New and strange expe­ri­ences.  A puppy’s world is full of bizarre and some­times fright­en­ing expe­ri­ences.  Just like human chil­dren have to grow accus­tomed to (with gen­tle guid­ance and sup­port from their fam­i­lies) noisy trucks, unpleas­ant smells and tastes, and over­whelm­ing expe­ri­ences, so do our dogs.  And with very dif­fer­ent sen­sory skills than us, some of our dog’s biggest chal­lenges might come as a sur­prise.  At the very least our pup­pies need to become com­fort­able with basic han­dling and restraint required for groom­ing and vet­eri­nary pro­ce­dures and the sights and sounds that might occur on a reg­u­lar neigh­bor­hood walk.  But if we want a dog that can tackle life’s adven­tures, our pup­pies must also become com­fort­able with strange sur­faces, loud noises, bizarre objects like bal­loons and stat­ues, auto­mated con­trap­tions like car washes and motion acti­vated doors, and much more.

The great news is that social­iza­tion works expo­nen­tially.  Not only are most of these things pretty easy to find on a nor­mal walk through an urban area, each new expe­ri­ence makes future expe­ri­ences expo­nen­tially eas­ier to nav­i­gate.  Every new and strange expe­ri­ence you expose your puppy to will have a rip­ple effect, mak­ing your dog more and more capa­ble of mov­ing flu­idly through the next chal­lenge that comes their way.
Bath­room eti­quette.  For the most part potty skills can be improved upon and tweaked almost any­time in life.  There are how­ever two big pot­holes to look out for…

Being left in their mess.  Pup­pies are gross and not very aware of their own acci­dents so no need to panic if your puppy gets a pee-soaked paw here and there.  If how­ever, a puppy fre­quently soils its crate, bed, or liv­ing area and has no way to avoid stand­ing in it, this can truly spell dis­as­ter.  All of potty train­ing revolves around dogs want­ing to avoid their own mess.  Once a puppy has learned to be okay with liv­ing in a bath­room, it is a hard long uphill road towards any sem­blance of potty skills.  If a puppy is fre­quently soil­ing their crate or ken­nel, it’s time for a new set up or more fre­quent potty breaks.

Fre­quent acci­dents in the home for a pro­longed period.  Pup­pies have acci­dents, they’re learn­ing.  But if they are hav­ing fre­quent acci­dents and those mis­takes are not being imme­di­ately caught, inter­rupted, and redi­rected to a more appro­pri­ate place, train­ing really starts to slip.  If this goes on long enough to become a habit, it can stay a habit.  And while there’s a lot we can to fix this later in life, those dreams of hav­ing a dog that can hold it all day while you are gone at work will likely remain dreams.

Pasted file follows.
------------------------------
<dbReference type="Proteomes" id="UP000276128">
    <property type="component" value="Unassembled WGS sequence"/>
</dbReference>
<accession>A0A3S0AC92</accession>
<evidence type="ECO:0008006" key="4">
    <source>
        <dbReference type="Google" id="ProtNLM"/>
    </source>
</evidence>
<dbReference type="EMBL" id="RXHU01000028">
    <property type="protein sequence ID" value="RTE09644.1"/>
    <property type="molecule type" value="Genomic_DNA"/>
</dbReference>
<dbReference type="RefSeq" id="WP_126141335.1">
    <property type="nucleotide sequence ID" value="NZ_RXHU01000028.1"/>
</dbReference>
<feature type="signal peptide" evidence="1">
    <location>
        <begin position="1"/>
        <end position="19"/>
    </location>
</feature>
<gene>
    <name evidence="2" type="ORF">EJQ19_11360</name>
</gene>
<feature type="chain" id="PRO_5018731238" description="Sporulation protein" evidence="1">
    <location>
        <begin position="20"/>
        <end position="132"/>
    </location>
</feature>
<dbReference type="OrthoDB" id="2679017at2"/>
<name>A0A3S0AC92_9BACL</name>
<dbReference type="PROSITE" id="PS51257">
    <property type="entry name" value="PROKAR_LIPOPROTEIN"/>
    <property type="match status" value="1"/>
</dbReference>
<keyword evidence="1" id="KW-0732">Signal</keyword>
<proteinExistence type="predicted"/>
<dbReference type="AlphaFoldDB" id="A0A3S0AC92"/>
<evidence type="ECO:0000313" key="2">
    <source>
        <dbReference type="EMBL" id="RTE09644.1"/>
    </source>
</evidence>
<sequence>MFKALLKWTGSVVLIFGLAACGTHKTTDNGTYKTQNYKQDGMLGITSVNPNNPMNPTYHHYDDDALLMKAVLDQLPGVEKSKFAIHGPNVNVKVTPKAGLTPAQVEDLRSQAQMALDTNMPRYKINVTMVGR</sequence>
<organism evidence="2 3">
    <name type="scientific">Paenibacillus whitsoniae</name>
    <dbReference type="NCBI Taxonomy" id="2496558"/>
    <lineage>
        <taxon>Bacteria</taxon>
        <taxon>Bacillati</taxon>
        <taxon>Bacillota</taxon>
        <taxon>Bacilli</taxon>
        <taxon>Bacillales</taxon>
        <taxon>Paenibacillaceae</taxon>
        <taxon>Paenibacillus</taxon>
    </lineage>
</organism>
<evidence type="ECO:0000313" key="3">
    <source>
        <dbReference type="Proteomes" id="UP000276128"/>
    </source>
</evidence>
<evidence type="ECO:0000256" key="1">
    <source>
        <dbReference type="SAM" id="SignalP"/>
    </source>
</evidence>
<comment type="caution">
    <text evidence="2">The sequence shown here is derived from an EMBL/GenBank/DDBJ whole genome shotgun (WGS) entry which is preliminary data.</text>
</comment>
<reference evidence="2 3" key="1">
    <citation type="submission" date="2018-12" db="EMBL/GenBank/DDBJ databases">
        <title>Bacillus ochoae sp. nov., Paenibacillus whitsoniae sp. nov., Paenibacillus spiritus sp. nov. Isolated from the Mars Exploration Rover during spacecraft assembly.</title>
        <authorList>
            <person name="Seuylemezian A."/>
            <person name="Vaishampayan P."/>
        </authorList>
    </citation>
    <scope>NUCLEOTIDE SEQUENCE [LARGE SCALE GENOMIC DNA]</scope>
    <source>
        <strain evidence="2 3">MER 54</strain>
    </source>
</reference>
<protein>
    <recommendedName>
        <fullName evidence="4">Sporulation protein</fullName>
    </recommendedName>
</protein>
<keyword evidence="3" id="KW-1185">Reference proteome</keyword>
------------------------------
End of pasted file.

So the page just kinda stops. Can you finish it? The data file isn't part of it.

User’s guide to mouths.  This is eas­ily the most over­looked aspect of puppy train­ing because it seems irrel­e­vant… there’s a rea­son I saved it for last.  No one envi­sions their dog get­ting into a fight with another dog, nip­ping a child too rough dur­ing play or, even more unspeak­ably, bit­ing some­one.  But in a doggy world with­out lawyers, police offi­cers, and for­mal com­plaints, some­times when the going gets tough, the tough use their mouths  It’s really much more com­mon and nor­mal than you might think (just work at a groom­ing salon or vet for a day where nail trims and injec­tions flow abun­dant).  As unlikely as it may seem, this is the one area of dog train­ing where us train­ers have to throw in the towel.  If a dog hasn’t learned how to use its mouth gen­tly with other dogs and peo­ple by the time those adult teeth grow in, there’s noth­ing we can really do to fix it.  Mean­ing if a dog does dam­ag­ing bites at a year of age, they do them for life, no mat­ter if it’s for nail trims, when a super-rude dog tries to hump them, when a vet has to per­form an uncom­fort­able pro­ce­dure, or when you step on their tail.

The great news is that this is super easy to avoid with just a few sim­ple things…

Make puppy friends.  Make sure your dog has other dog friends to play with.  Every sin­gle mouthing and rough­hous­ing bout is another les­son in “the user’s guide to mouths”.  Most pup­pies from larger lit­ters get ample time to prac­tice this with their sib­lings but its a great idea to enroll in a puppy play­group (or sev­eral) or start min­gling with some fel­low puppy own­ers to ensure your pup’s mouth skills stay sharp (but not literally).

Fade mouthing out grad­u­ally.  Mouthing is a bless­ing as much as much as those awe­ful pointy teeth don’t feel that way.  Use those pokey teething ses­sions as a les­son from “the user’s guide to mouths” and fade them out over a few weeks start­ing with the painful bites work­ing your way down towards the gen­tle licks last.  Or if that’s not your cup of tea, try hand feed­ing your puppy their din­ner.  Any time you’re teach­ing your pup to inter­act with your hands and other body parts in a gen­tle way you are on the right track, and are doing oodles more good than ban­ish­ing mouth con­tact all together.

So there you have it; the absolute must-do for pup­pies… whew!  It may seem like a lot but it is only for a few short months and it is the eas­i­est, fastest, most fun, and most adorable time you will ever have doing it.  Then it will be over and you will have that well-rounded socia­ble gen­tle dog you hoped for when you picked out your lit­tle ball of fur.